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Saturday, March 25, 2017

A Personal Report from the #Pedogate March


This is me. 

Today I attended the first part of the #Pedogate / #Pizzagate march. 

Here is my poster.


I chose to focus on human trafficking (#humantrafficking), the broader problem. Others are focused on the underreported and unexplained phenomenon of missing African American girls in Washington, D.C. (#missingdcgirls)

The march organizers took a middle course, emphasizing community concerns that law enforcement is dragging its feet about investigating child sex trafficking by influential people connected to Washington, D.C. elites. (The term "elites" covers anyone with money, political power and influence.)

The social media icons used to advertise the march used the hashtags #pizzagate and #pedogate. This has been made fun of repeatedly in coverage by The Washington Post and others who repeatedly suggest that concerned citizens are victims of a conspiracy theory "which falsely linked Hillary Clinton to an alleged child-sex-trafficking ring operating out of a D.C. pizza parlor."




In fact, the term "pizza" refers to two things. 
  • Number one, leaked emails that have never been contested with respect to their validity. Those emails contained references to pizza that do not appear to have anything to do with pizza. 
  • Number two, graphic sexualized images of pizza and children that appeared on the public social media accounts of a pizza shop proprietor. (I leave it to the reader to Google these images.)
It is noteworthy that the Department of Homeland Security released a video for human trafficking month (January 2017) showing a minor being trafficked outside a pizza parlor. The symbolism was hard to ignore.

In any case, I was at the march as it began and documented some of the goings on. 

The most noteworthy thing, to me, was the focus on children rather than on a particular person or place accused of wrongdoing. It was clear that the event organizers (as you can see from the poster behind me) seek their safety. The poster contained three demands, as explained by event organizer Neil Wolfe:
  • Release the children being held captive
  • Surrender to law enforcement
  • Beg for mercy
Wolfe stated that he planned to organize a protest in front of the NYPD, which reportedly has incriminating evidence from Anthony Weiner, to demand that they release it.

We know that organized sex trafficking of children by people at all levels of power is real.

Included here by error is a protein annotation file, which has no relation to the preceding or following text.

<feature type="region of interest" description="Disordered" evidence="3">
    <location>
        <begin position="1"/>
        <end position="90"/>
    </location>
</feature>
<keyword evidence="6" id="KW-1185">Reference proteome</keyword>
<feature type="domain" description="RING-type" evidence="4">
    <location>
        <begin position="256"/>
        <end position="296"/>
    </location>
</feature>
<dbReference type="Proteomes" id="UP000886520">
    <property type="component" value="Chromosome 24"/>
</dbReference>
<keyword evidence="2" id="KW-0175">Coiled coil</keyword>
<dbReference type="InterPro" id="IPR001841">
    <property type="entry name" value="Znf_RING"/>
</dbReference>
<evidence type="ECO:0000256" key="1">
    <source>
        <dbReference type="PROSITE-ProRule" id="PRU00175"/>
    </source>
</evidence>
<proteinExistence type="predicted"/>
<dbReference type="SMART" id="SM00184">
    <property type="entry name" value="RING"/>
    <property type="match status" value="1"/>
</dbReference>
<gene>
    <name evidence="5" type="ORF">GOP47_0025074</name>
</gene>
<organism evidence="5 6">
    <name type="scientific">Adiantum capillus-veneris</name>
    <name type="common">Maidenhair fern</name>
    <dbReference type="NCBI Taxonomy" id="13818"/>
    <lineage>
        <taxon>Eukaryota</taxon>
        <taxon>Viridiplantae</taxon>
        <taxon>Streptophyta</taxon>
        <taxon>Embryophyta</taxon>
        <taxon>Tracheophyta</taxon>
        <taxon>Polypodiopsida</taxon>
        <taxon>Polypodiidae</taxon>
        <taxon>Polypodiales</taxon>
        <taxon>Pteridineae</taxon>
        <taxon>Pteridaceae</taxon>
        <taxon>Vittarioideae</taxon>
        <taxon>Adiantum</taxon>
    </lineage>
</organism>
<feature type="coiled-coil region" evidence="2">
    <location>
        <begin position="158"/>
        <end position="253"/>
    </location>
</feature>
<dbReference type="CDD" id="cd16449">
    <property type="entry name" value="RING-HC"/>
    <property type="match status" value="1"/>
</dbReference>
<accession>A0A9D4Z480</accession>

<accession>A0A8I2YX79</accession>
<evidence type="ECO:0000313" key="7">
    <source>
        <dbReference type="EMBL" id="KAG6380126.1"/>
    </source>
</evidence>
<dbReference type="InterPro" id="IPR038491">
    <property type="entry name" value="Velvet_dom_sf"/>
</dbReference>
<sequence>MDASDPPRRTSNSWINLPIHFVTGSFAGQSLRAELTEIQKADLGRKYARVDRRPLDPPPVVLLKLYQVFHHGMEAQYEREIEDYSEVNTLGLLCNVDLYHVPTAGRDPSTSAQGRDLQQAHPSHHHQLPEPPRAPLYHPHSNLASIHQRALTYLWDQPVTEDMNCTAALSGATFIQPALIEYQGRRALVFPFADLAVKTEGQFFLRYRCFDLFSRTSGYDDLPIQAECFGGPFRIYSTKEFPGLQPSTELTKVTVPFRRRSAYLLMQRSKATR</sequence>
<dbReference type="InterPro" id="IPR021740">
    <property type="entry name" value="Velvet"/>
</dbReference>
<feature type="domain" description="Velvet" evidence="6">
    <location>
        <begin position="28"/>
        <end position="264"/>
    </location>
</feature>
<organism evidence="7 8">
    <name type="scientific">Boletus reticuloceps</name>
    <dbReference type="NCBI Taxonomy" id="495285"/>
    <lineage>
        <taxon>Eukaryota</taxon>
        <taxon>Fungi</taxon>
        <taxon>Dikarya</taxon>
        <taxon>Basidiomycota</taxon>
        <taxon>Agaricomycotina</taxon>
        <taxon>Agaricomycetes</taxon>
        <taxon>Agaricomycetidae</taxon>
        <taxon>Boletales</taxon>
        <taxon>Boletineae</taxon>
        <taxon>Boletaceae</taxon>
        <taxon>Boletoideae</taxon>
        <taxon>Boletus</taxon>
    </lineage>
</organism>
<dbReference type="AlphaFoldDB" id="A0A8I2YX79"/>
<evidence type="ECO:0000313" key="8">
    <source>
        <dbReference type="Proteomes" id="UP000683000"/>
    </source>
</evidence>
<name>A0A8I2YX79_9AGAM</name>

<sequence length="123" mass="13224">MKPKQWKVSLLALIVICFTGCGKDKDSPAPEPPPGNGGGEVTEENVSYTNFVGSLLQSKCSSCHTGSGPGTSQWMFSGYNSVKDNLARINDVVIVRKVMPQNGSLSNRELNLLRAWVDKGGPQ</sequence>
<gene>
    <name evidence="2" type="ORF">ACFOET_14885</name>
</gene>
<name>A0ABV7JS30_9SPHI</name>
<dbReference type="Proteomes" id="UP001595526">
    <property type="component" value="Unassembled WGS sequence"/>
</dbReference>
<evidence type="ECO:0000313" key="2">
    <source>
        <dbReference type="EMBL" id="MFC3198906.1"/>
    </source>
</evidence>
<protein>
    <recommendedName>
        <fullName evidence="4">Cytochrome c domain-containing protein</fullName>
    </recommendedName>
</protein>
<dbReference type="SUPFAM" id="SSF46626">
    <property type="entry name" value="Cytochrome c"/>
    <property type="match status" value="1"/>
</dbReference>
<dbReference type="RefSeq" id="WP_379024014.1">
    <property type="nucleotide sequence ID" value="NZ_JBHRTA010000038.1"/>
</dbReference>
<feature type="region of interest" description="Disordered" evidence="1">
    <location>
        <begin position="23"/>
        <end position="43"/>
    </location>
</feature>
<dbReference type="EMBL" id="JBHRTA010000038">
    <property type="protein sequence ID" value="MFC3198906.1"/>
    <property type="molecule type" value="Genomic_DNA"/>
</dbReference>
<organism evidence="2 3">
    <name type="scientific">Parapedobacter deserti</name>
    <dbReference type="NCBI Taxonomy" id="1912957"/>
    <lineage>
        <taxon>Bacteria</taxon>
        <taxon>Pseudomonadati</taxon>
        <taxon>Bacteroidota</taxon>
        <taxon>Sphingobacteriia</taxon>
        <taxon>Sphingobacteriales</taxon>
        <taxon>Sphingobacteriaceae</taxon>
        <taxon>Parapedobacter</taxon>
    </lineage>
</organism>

The second thing that stood out was the emphasis on prayer. I saw two people praying as they stood on the podium. This video shows researcher David Seaman, there to give a speech on the topic, praying for our Nation to have the strength to deal with this issue, to bring the perpetrators to justice, and to heal. (He, too, previously has shared his experience of being targeted for covering this issue on numerous occasions; here is just one example.) 

As far as the people who attended the event, I can only speak about a few. 
  • Speakers: I was there for the introductory remarks, mentioned above. During researcher David Seaman's speech he talked about someone who was filming him at the event, and everyone got distracted by the interchange.
  • Journalists: When I was there it seemed like there were as many cameras as protesters. There seemed to be people filming the event and asking questions in a genuine way.
  • Attendees: I spoke with a woman who was outraged that John Podesta had not been arrested. She said that this cause was very much a matter of "light against the darkness."
  • Passers-by: A woman from South Africa asked me what the protest was about.
I did not get the impression that people attending were "crazy." Rather, they seemed sincerely concerned about kids. If anything, observing conversations, it was clear that they were self-educated, and trying to get some official information. This is a sentiment I wholeheartedly share: Let's get the facts.

Getting an official investigation going, without citizen investigators having to do the work, was the entire purpose of the protest.

It is not acceptable to tell young Black girls to "stay home" to avoid getting kidnapped and trafficked.

I left at around 11:30.

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All opinions my own. Photo of myself, and video, by me.